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IT Support

Linux Tips


The Linux command line

The Linux command line is a very useful and powerful tool; it's where you'll be spending much of your time as a computer scientist, at least while you're at Clemson. To enter the Linux command line, you will need to use the Terminal or Terminal Emulator application (under the System menu).

Here are some basic Linux commands that might be useful. An extended list can be found on the Linux Cheat Sheet.
  • pwd - show current directory
  • ls - displays files/directories
  • cd - change directory
  • mkdir - create a directory
  • rmdir - delete directory
  • cat - display contents of a file
  • cp - create a copy of a file
  • mv - rename or move a file
  • rm - remove a file


Command line aliasing

In Linux, aliasing can be used to create shortcuts for lengthy commands or change the behavior of default commands. Here are a few handy aliases that will help prevent deleting/overwriting files. The '-i' flag triggers a prompt to confirm the operation.

  • alias rm='rm -i'
  • alias cp='cp -i'
  • alias mv='mv -i'

To make these aliases permanent, they can be put into the .bashrc file in your home directory. For example, the default .bashrc for the SoC is shown below.

# This file is sourced for interactive bash shells.  Here are some examples of
# an interactive shell being invoked:
#
#   ssh user@host some-command
#   bash
#   su username
#
# However, it is typical (and the default) to source this file in
# ~/.bash_profile, in which case this file is sourced for all interactive and
# login shells.
#
# Defining aliases or functions is typically done in this file.  Exporting
# variables is usually better suited for ~/.bash_profile.
#
# WARNING: It is NOT safe for commands in this file to generate output.  Things
# like sftp and scp will break.
#
# Some sane defaults are set by the Clemson School of Computing staff.  Feel
# free to change or remove them.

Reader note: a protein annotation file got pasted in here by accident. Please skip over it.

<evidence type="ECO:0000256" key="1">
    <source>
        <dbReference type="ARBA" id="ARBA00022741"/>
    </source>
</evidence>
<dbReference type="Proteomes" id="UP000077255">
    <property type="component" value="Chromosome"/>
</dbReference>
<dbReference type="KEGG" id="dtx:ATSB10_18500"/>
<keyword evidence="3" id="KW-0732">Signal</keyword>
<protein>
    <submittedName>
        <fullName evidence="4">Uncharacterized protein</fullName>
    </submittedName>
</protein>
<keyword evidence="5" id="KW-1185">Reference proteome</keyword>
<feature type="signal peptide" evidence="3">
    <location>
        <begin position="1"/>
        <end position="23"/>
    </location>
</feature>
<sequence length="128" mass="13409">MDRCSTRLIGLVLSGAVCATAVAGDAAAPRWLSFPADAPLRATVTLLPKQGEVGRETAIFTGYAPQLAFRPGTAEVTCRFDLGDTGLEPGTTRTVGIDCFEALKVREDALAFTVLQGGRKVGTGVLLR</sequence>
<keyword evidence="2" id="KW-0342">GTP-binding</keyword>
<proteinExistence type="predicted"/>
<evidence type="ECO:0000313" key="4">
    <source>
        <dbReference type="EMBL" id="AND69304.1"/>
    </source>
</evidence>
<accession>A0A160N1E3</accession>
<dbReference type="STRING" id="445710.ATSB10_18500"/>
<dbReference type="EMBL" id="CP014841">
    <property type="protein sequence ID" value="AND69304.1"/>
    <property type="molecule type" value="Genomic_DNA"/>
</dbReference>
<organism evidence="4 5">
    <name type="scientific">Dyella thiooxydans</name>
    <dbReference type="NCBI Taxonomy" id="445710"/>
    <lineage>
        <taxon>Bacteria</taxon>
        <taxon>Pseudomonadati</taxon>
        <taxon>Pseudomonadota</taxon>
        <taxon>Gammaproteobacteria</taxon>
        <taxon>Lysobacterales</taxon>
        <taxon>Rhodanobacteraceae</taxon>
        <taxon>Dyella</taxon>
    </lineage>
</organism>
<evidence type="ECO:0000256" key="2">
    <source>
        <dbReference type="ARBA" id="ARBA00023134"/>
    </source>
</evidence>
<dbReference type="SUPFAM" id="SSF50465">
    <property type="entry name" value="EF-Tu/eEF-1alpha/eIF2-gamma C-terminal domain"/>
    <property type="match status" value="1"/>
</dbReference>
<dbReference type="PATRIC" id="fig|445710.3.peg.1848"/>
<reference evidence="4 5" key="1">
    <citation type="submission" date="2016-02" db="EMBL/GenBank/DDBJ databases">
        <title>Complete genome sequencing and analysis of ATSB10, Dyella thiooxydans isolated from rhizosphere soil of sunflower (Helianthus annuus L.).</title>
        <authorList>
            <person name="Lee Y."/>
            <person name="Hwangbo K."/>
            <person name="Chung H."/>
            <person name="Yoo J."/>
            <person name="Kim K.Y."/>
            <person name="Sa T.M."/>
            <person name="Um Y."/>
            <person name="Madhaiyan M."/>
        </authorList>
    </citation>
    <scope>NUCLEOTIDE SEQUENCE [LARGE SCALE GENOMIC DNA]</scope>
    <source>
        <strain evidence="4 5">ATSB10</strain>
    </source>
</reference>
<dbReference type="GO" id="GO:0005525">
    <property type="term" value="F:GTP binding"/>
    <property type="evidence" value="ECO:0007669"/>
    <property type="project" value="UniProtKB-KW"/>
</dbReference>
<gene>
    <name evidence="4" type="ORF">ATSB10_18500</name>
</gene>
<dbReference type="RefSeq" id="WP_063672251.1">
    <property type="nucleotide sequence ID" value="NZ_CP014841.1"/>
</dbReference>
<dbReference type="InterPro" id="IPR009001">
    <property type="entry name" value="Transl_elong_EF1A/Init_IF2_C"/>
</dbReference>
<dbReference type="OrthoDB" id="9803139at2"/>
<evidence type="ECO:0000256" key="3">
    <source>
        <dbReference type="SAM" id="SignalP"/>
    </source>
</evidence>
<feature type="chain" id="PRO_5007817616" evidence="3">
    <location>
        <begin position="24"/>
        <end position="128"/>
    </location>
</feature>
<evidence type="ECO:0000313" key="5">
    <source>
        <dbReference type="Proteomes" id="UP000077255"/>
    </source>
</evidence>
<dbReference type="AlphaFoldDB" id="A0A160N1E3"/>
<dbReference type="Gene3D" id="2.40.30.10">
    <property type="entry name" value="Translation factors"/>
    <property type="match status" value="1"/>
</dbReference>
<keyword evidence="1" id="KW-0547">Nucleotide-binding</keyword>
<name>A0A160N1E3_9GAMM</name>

# Set the prompt.
PS1='[\t] \u@\h:\w [\#] '

# Keep all of your files not readable or writable by others.  If you commonly
# work in group directories you may want to change this to 026 or 006.
umask 066

# Prevent files from being overwritten by redirection.
set -o noclobber

# Prompt before removing or overwriting files with common commands.
alias rm='rm -i'
alias cp='cp -i'
alias mv='mv -i'

# Common shortcuts for ls.
alias ls='ls --color=auto'
alias la='ls -a'
alias ll='ls -l'
alias lla='ls -la'
# Common misspellings for ls.  Uncomment if you want them.
#alias sl="ls"
#alias LS="ls"
    


Remote access to other Linux systems

SSH, the Secure Shell, can be used to gain access to remote Linux systems. A remote system that you will want to become familiar with as a student in the School of Computing is access.computing.clemson.edu.

SSH lets you run programs on a remote system. You can also transfer files to and from a remote system. An easy way to do this is to use the FileZilla program (located in the Internet menu).


Compiling C programs

Even if you don't yet know how to write C code, let's go ahead and demonstrate how to compile and run a C program. For this, download the sample Hello World C program using a browser in your Linux virtual machine, and save the file somewhere in your home directory. Now use the command line to navigate to where you saved the file.

C files are just text files. The computer doesn't know how to run them directly, so you first have to compile the file. This process reads your C file and creates a new file which your computer can run.

To compile hello.c, use the following command:

gcc -Wall -o hello hello.c

This will create a file named hello. This file is a program, and it can be run by typing in this command:

./hello

Any time you modify your C code you must re-compile the code by running the same gcc command again, otherwise the program won't change!